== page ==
Document Detail


Three Weeks of Eccentric Training Combined with Over-speed Exercises Enhances Power and Running Speed Performance Gains in Trained Athletes.
MedLine Citation:
PMID:  22820207     Owner:  NLM     Status:  Publisher    
Abstract/OtherAbstract:
ABSTRACT: Eccentric and over-speed training modalities are effective in improving components of muscular power. Eccentric training induces specific training adaptations relating to muscular force, whereas over-speed stimuli target the velocity component of power expression. We aimed to compare the effects of traditional or eccentric training with volume-matched training that incorporated over-speed exercises. Twenty team-sport athletes performed four counterbalanced 3-week training blocks consecutively as part of a pre-season training period: 1) traditional resistance training; 2) eccentric-only resistance training; 3) traditional resistance training with over-speed exercises and; 4) eccentric resistance training with over-speed exercises. The over-speed exercises performed were assisted countermovement jumps and downhill running. Improvements in bench press (15.0 ±5.1 kg; ES: 1.52), squat (19.5 ±9.1 kg; ES: 1.12), and peak power in the countermovement jump (447 ±248 W; ES: 0.94) were observed following the 12-week training period. Greater strength increases were observed as a result of the eccentric training modalities (ES: 0.72 - 1.09) with no effect of the over-speed stimuli on these measures (p > 0.05). Eccentric training with over-speed stimuli was more effective than traditional resistance training in increasing peak power in the countermovement jump (94 ±55 W; ES: 0.95). Eccentric training induced no beneficial training response in maximal running speed (p > 0.05); however, the addition of over-speed exercises salvaged this relatively negative effect when compared to eccentric training alone (0.03 ±0.01 s; ES: 1.33). These training results achieved in 3-week training blocks suggest that it is important to target specific aspects of both force and movement velocity to enhance functional measures of power expression.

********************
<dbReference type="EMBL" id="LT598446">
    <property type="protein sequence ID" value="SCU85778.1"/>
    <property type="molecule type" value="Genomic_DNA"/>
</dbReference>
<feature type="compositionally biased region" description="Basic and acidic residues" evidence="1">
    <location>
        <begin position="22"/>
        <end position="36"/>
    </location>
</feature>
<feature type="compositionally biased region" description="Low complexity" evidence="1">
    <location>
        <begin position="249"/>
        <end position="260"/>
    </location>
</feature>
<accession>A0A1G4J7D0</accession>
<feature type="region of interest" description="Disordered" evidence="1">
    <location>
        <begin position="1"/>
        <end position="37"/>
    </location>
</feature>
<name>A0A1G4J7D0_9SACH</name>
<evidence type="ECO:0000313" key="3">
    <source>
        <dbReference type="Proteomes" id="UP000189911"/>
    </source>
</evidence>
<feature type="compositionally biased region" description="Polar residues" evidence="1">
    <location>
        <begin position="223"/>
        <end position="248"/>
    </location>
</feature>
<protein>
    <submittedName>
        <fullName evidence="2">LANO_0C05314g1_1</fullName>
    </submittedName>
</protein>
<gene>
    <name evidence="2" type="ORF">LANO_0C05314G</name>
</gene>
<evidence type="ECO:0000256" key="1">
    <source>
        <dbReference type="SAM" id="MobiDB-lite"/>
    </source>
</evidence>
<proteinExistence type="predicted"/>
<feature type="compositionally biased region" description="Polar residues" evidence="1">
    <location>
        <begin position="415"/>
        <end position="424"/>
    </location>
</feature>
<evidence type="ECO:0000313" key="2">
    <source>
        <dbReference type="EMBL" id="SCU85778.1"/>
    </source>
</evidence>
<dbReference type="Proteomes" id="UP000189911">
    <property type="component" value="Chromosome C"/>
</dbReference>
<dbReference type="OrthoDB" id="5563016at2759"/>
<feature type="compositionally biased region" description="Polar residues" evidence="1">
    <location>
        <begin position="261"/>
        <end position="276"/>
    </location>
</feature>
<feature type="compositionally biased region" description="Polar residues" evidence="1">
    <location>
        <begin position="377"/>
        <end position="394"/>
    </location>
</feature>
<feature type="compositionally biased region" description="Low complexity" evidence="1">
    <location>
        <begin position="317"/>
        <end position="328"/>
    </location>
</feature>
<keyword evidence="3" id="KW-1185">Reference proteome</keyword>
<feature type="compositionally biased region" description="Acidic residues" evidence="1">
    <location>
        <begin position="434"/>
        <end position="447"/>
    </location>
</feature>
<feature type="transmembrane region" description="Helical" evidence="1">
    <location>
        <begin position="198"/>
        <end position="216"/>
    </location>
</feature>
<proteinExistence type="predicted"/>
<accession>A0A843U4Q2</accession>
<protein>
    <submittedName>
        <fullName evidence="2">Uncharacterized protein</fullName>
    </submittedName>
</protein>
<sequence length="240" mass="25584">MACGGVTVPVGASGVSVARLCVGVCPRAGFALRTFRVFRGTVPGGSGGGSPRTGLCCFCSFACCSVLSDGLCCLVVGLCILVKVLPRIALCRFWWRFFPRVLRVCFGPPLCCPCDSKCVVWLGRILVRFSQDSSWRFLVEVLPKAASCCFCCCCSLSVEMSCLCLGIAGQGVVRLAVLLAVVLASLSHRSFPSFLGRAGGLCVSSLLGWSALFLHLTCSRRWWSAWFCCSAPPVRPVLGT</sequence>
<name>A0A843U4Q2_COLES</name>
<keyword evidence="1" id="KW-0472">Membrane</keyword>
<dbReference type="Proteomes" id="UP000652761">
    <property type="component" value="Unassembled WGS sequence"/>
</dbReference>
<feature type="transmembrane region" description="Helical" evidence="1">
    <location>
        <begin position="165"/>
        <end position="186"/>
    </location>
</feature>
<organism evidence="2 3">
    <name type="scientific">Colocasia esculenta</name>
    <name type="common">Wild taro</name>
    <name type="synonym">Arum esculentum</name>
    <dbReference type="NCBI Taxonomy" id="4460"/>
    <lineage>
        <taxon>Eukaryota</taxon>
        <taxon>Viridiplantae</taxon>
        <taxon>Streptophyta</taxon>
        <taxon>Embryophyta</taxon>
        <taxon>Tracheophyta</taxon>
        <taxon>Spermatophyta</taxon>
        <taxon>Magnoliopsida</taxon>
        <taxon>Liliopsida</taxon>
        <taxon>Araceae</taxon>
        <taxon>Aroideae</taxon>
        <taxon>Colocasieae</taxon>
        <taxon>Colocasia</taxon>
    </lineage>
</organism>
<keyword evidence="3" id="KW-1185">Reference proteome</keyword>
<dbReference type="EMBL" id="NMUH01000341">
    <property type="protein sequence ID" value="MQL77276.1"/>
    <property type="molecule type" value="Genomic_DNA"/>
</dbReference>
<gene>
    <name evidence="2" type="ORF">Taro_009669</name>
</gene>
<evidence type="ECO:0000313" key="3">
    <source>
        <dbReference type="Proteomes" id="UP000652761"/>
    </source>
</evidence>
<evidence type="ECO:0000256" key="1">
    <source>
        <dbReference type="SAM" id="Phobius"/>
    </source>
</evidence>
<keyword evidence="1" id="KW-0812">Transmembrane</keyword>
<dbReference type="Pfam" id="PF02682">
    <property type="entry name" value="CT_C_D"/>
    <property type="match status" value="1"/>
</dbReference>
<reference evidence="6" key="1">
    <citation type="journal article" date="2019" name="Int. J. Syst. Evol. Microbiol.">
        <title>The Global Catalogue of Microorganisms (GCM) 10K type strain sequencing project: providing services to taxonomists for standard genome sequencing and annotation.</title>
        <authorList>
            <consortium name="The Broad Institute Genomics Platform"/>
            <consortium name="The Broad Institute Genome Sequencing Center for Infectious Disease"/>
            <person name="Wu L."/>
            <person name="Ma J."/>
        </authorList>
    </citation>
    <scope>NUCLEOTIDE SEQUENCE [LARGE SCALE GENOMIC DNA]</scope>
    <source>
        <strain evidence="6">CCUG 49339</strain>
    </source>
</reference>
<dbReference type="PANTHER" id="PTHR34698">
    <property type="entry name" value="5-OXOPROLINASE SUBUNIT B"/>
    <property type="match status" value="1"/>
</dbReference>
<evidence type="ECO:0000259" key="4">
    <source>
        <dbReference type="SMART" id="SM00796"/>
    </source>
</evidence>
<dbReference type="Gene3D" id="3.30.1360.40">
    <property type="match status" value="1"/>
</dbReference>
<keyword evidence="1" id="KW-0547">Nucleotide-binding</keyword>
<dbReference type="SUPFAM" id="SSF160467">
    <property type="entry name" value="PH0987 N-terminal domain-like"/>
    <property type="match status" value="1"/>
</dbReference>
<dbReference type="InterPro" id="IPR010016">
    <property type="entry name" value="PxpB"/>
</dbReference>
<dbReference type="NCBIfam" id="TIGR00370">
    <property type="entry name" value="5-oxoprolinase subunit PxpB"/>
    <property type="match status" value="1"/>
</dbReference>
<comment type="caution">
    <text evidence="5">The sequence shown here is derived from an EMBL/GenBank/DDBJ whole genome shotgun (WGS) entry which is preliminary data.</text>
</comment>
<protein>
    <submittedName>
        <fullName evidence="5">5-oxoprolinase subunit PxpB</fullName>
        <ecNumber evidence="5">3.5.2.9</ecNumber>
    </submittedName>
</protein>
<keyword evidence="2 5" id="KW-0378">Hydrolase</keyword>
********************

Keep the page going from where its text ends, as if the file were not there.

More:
Authors:
Christian J Cook; C Martyn Beaven; Liam P Kilduff
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Publication Detail:
Type:  JOURNAL ARTICLE     Date:  2012-7-18
Journal Detail:
Title:  Journal of strength and conditioning research / National Strength & Conditioning Association     Volume:  -     ISSN:  1533-4287     ISO Abbreviation:  -     Publication Date:  2012 Jul 
Date Detail:
Created Date:  2012-7-23     Completed Date:  -     Revised Date:  -    
Medline Journal Info:
Nlm Unique ID:  9415084     Medline TA:  J Strength Cond Res     Country:  -    
Other Details:
Languages:  ENG     Pagination:  -     Citation Subset:  -    
Affiliation:
1United Kingdom Sports Council, London, U.K. 2Hamlyn Centre, Institute of Global Health Innovation, Imperial College, London, U.K. 3Sport, Health and Exercise Science, University of Bath, Bath, U.K. 4Swedish Winter Sports Research Centre, Mittuniversitetet, Östersund, Sweden. 5Health and Sport Portfolio, College of Engineering, Swansea University, Swansea, U.K.
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